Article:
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Shan v. China Construction Bank Corp.


June 28, 2010


The opinion of the court was delivered by: Denise Cote, District Judge


Chinese national Liu Bo Shan (the "plaintiff") has sued his former employer, China Construction Bank Corp. (the "Bank"), alleging torture, prolonged arbitrary detention, and cruel, inhumane and degrading treatment or punishment in violation of customary international law. Plaintiff brings these claims pursuant to the the Alien Tort Statute, 28 U.S.C. § 1350 ("ATS"),*fn1 and the Torture Victim Protection Act, 28 U.S.C. § 1350 note ("TVPA"). On March 19, 2010, the Bank moved to dismiss plaintiff's amended complaint. For the following reasons, the Bank's motion is granted.


The following facts, taken from the plaintiff's March 5, 2010 amended complaint (the "Complaint"), are assumed to be true in deciding this motion. Plaintiff was employed by the Bank at its office in Hongling, China as a manager and loan department clerk between 1988 and 1993.*fn2 At the time, the Bank was wholly government-owned and controlled. Today, however, the Bank is a privately held corporation headquartered in Beijing, China.*fn3

In September 1993, plaintiff was assigned to audit a loan discrepancy. During the audit, plaintiff discovered that the Bank had issued false bank deposit certificates. Plaintiff then prepared a report disclosing the results of his audit and submitted it to the Bank's Audit Director.

Thereafter, in order to punish plaintiff for "exposing illegal banking practices" and/or "to intimidate and coerce Plaintiff from exposing the Bank's illegal practices to the general public," the Bank terminated his employment.*fn4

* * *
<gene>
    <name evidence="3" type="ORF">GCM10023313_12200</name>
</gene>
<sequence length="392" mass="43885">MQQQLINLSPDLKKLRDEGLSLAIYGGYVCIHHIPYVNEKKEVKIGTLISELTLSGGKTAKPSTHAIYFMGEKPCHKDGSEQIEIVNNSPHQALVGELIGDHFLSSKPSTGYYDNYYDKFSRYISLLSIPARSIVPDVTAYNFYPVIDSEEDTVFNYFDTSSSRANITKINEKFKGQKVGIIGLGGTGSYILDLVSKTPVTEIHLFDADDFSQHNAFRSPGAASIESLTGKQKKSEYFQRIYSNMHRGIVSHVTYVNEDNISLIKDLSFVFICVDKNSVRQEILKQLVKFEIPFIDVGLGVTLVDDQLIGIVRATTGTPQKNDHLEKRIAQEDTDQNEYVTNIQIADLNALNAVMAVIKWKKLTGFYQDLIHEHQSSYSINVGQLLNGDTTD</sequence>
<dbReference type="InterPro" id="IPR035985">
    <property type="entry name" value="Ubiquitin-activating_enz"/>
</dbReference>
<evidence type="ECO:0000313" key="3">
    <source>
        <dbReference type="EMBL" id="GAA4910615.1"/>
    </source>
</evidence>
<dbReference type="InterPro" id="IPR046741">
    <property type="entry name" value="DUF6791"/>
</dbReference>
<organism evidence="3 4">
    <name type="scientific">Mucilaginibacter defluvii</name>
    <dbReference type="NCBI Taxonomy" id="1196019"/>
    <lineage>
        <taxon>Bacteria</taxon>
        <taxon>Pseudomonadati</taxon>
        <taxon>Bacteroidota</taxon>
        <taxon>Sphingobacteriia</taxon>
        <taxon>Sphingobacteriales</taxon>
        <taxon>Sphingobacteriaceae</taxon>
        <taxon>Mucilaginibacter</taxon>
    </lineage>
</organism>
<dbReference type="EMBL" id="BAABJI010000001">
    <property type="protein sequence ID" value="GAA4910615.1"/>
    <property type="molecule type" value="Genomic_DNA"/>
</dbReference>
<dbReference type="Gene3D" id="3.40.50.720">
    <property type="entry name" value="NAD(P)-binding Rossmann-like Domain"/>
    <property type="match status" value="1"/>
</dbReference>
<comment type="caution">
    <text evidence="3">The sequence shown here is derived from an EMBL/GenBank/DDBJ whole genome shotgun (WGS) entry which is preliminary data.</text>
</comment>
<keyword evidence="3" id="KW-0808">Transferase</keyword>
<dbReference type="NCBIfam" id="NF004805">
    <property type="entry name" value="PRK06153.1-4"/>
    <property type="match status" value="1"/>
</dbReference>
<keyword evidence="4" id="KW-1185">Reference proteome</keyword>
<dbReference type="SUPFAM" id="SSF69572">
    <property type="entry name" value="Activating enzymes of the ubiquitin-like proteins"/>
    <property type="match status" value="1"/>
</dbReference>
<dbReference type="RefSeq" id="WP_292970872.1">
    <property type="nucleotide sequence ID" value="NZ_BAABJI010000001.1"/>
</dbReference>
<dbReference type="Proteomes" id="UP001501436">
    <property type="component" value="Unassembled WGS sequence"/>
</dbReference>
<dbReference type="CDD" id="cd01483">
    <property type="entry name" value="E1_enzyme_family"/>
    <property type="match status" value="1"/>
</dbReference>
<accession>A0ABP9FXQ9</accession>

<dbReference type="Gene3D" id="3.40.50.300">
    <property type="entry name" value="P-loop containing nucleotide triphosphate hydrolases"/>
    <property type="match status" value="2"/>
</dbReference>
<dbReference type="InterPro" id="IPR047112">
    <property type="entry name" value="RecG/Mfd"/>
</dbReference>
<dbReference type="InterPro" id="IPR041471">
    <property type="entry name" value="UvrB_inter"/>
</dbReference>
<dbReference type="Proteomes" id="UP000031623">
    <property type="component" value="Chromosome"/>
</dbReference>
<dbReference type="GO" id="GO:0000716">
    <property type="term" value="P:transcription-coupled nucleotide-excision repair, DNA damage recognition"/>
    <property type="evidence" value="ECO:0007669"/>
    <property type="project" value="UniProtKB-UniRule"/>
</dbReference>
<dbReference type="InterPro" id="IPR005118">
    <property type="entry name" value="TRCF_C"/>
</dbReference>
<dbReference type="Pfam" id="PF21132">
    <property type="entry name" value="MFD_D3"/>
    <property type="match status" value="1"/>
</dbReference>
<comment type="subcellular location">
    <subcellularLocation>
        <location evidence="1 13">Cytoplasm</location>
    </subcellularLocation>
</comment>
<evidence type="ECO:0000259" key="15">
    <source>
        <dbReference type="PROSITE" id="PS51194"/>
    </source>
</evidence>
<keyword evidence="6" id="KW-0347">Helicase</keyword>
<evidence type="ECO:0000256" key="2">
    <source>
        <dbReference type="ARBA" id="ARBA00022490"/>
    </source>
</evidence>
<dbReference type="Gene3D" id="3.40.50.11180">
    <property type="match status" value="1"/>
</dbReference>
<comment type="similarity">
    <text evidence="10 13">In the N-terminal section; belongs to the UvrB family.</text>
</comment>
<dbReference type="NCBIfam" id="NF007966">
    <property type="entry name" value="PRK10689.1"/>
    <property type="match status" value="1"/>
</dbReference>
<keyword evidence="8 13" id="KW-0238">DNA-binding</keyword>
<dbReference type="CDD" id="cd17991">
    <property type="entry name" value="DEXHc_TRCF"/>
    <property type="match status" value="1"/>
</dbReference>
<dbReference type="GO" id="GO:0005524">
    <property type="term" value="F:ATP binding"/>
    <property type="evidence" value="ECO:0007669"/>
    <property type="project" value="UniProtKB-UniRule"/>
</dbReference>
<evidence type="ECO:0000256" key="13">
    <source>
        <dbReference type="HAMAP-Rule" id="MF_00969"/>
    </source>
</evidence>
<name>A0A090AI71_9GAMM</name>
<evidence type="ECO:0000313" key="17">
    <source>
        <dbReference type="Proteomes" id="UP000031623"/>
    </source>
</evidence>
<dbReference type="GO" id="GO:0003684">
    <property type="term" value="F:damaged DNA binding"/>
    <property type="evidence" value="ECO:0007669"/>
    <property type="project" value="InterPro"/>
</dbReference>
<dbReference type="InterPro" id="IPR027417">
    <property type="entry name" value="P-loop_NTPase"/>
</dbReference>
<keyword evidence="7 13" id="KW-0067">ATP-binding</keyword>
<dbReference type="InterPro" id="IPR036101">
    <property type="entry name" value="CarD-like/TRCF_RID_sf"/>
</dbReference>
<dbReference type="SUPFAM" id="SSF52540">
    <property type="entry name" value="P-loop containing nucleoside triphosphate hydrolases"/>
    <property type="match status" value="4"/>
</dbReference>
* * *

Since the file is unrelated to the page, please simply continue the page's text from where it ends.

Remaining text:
Additionally, the Bank accused plaintiff of violating Bank policy by consorting with a prostitute. The Bank contacted the police and sought to have plaintiff arrested on charges that he had paid a prostitute to engage in sexual acts on Bank property. To support this allegation, the Bank compelled three of its employees to provide false statements to the police. As a result of the Bank's accusation and the three employees' statements, plaintiff was arrested on November 13, 1993.

Plaintiff alleges that, after he was arrested, he was tortured and subjected to cruel treatment by the police. Plaintiff's wrists were shackled together and he was suspended by his wrists, beaten, and slapped. His trousers were removed and his genitals were burned and mutilated by lit cigarettes. Plaintiff was confined in a small cell, where five buckets of water were thrown on him. The water remained in the cell at a depth of several inches, causing his feet to swell and affording plaintiff no place to sit or lie down. After two days in these conditions, plaintiff was forced to sign a confession.